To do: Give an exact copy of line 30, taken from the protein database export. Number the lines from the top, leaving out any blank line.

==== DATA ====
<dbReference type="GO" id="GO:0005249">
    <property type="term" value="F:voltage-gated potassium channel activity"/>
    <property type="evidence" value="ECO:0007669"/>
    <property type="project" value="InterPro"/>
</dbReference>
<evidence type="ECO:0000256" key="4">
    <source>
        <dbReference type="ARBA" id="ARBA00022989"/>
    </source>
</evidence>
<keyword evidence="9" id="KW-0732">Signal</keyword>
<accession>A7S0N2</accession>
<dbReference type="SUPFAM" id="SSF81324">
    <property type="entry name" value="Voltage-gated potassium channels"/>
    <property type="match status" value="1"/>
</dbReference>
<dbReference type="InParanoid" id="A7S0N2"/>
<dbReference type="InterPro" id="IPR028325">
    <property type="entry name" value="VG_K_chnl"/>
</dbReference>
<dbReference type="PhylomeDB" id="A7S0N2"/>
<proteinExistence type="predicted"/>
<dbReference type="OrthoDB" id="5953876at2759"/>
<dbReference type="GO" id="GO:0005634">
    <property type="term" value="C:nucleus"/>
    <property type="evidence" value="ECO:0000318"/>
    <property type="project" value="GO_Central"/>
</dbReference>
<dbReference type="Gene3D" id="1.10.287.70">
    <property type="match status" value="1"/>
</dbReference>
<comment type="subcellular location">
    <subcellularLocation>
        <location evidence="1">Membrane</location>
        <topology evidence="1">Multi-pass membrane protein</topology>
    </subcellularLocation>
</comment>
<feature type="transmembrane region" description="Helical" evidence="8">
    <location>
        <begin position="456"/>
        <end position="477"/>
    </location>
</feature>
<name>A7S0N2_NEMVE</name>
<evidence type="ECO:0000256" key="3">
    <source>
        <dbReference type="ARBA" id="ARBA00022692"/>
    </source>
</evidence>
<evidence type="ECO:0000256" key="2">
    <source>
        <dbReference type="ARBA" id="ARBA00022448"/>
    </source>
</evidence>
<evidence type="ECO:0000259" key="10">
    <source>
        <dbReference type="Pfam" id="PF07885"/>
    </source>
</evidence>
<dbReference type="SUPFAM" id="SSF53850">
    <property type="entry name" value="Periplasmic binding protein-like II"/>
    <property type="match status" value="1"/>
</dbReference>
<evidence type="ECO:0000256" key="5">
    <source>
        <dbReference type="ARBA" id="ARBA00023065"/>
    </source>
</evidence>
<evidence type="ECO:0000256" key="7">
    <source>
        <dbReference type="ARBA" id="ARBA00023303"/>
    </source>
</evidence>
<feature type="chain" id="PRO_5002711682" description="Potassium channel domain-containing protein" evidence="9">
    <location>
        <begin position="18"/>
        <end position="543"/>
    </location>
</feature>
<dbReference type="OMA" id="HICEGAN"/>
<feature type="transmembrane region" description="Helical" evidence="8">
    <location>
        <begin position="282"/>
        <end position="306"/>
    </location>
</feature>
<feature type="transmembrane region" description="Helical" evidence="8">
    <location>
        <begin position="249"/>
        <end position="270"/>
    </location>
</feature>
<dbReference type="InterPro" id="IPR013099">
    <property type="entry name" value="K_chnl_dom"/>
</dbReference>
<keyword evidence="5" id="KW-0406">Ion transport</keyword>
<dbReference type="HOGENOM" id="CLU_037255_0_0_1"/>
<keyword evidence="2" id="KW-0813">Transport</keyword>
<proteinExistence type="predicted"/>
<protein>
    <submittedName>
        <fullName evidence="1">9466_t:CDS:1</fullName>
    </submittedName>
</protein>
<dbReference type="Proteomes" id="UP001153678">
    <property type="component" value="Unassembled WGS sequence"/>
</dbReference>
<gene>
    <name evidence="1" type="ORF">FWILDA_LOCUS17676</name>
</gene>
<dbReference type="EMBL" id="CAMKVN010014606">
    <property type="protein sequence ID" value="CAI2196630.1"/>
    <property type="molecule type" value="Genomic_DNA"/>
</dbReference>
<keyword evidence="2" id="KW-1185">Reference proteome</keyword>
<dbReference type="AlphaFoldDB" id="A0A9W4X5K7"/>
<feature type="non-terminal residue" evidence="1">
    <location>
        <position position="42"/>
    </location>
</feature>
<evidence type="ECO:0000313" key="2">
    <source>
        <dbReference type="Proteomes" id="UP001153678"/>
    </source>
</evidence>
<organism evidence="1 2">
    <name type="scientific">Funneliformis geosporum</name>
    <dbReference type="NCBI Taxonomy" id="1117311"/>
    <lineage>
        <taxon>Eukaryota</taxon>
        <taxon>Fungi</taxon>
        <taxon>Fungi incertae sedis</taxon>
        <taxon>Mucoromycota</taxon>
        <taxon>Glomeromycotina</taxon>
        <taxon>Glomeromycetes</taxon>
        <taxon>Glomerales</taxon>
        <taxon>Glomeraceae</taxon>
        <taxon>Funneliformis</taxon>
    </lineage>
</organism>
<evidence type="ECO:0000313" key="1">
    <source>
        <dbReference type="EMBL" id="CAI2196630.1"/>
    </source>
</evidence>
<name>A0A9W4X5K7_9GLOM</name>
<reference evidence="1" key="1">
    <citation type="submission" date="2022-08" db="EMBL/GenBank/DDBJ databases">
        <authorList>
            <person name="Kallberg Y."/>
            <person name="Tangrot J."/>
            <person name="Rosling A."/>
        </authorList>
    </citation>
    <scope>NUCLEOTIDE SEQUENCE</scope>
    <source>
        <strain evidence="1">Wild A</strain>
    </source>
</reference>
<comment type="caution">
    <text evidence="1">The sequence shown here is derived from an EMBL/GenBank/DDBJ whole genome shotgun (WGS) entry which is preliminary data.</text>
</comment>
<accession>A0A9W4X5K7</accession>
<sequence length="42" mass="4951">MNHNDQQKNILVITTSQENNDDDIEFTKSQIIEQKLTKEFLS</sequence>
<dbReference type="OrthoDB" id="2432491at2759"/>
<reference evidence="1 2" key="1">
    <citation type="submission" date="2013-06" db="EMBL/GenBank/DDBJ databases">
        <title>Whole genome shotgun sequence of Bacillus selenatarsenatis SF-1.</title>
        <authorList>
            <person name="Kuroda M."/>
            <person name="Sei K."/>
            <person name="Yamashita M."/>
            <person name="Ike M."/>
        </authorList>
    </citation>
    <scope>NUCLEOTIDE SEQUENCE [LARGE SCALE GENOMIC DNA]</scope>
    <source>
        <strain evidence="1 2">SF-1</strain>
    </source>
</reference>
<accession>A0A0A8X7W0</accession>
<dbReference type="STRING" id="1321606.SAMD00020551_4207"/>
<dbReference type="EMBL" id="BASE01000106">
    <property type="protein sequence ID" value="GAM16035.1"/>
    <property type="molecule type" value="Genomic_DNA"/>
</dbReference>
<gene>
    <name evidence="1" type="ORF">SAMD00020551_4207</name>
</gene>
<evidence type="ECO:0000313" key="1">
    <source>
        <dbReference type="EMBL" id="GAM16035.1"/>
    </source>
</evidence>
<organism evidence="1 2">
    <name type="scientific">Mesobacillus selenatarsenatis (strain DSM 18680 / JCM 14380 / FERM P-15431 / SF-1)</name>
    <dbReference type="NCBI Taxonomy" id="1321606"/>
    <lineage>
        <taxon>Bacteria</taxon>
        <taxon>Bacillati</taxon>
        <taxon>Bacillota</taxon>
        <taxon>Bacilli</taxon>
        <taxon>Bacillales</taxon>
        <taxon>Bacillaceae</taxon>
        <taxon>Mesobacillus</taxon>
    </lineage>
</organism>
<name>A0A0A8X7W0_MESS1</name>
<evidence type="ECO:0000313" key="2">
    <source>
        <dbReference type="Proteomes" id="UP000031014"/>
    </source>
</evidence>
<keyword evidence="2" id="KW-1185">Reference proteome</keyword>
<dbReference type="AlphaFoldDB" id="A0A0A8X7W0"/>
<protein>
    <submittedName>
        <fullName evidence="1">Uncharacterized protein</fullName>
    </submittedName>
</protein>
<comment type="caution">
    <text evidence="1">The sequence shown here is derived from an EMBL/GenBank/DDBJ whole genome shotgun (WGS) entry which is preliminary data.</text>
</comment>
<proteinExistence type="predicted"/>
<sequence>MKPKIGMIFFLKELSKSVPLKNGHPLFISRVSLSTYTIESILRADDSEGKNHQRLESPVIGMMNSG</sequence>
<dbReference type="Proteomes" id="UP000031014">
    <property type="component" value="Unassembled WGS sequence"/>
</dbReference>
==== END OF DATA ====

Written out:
    <property type="match status" value="1"/>